Despite the disappointments of Copenhagen there is progress being made on tackling climate change. Here are four recent stories to give us hope:
Climate Progress re-published the Center for American Progress’s (CAP) recent report on the status of the Copenhagen Accord. Included in the report is an interactive map that shows details about each country’s policy on the accord, all of which currently "could hold us to a 3-degree increase rather than the 4.8 degree rise we would see by 2100 under a business as usual scenario." Additionally, the report suggests two main ways of improving countries’ collective commitments: 1) make the climate accord a legally binding agreement, and 2) add emission reduction targets to the accord. In the meantime, the authors note that the absence of those two things is actually a good thing, since the current
Copenhagen...accord is still a work in progress…current pledges under the accord are not final. They can still be improved. It doesn’t make sense to worry that the commitments made so far put us on a disastrous pathway to a world 3, 4, or more degrees warmer…we still have time to use the accord to get us to a safer world.
via Climate Progress
The PEW Environment Group just published a report showing that China leads the United States and other G-20 members in 2009 clean energy investments. The United States still leads in energy capacity. The full report is available on PEW’s website and The Guardian is hosting complete and sortable data summary spreadsheets here.
What can you do with it?
via The Guardian
Sightline Daily reports on Sean Pool’s write-up of the success of the carbon cap-and-trade system in the northeast United States (also known as the Regional Greenhouse Gas Initiative or RGGI):
…RGGI's markets appear to be free from gaming or manipulation. Even more importantly, the program is reducing emissions effectively and efficiently…[and] RGGI's cap and trade program is the backbone of a flourishing new green jobs sector.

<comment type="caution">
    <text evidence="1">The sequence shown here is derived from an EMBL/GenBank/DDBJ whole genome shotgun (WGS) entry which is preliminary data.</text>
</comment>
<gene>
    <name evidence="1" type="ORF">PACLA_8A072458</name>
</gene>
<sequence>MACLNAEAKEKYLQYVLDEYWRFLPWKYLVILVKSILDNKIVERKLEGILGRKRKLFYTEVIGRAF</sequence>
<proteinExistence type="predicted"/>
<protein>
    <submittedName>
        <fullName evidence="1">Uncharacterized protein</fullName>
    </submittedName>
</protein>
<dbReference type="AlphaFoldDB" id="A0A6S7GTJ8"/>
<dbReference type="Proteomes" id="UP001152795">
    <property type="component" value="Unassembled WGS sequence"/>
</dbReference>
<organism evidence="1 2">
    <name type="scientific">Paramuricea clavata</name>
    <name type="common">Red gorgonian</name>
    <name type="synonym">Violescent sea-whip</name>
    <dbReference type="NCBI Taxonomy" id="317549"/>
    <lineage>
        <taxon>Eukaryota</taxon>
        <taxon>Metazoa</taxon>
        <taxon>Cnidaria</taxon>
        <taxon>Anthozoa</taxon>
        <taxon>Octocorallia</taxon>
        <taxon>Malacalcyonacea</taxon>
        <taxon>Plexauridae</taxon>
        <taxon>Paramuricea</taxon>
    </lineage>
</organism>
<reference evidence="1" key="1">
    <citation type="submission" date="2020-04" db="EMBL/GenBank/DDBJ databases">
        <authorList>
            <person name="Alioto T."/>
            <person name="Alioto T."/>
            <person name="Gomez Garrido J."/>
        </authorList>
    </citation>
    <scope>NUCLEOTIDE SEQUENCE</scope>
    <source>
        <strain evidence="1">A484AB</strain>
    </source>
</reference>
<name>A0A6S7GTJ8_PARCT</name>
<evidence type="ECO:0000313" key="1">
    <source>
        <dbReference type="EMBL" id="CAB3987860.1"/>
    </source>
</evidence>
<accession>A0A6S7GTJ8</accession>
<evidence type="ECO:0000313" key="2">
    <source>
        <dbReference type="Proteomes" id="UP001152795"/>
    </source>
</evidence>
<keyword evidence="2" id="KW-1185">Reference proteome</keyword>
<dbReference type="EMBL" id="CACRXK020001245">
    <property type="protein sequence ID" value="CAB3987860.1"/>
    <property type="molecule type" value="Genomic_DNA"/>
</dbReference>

See this post to read a partial list of the benefits that RGGI’s auction proceeds have for the state economies and workers in the northeast United States.
via Sightline Daily
The Seattle City Council has added "carbon neutrality" to its list of the year's priorities. This article in the Daily Journal of Commerce examines how this goal came to be and how it is starting to be implemented with special attention given to the strides Seattle City Light has made in reducing emissions and becoming carbon neutral, and the importance of reducing vehicle emissions in Seattle.
But by far, the biggest emissions category for Seattle is transportation. The Puget Sound Regional Council has determined that in our region, transportation (including air travel) is responsible for 50 percent of greenhouse gas emissions...That means that reducing vehicle use is the key to lower carbon emissions. Investment in mass transit, coupled with land use decisions, is a big part of the answer. New highway lanes will just carry emissions problems forward to the next generation.
“The question of reaching sustainability is not about whether we will have the money, or the resources, or the technology to do it - those we have. The question is, will there be enough leaders in time?” - Dr. Karl-Henrik Robèrt & Dr. Göran Broman
Second Nature President Anthony Cortese and Senior Fellow Georges Dyer look to colleges and universities to supply our immediate future leaders and prepare them for the challenges of creating a sustainable society before it is too late. This article introduces the work they’re doing with the American College & University Presidents’ Climate Commitment (ACUPCC) network to bring institutions together to pledge “to take immediate actions, create longer-term plans, and publicly report their progress toward net-zero emissions.”
via Fast Company
6: A lighter look at recent American energy politics: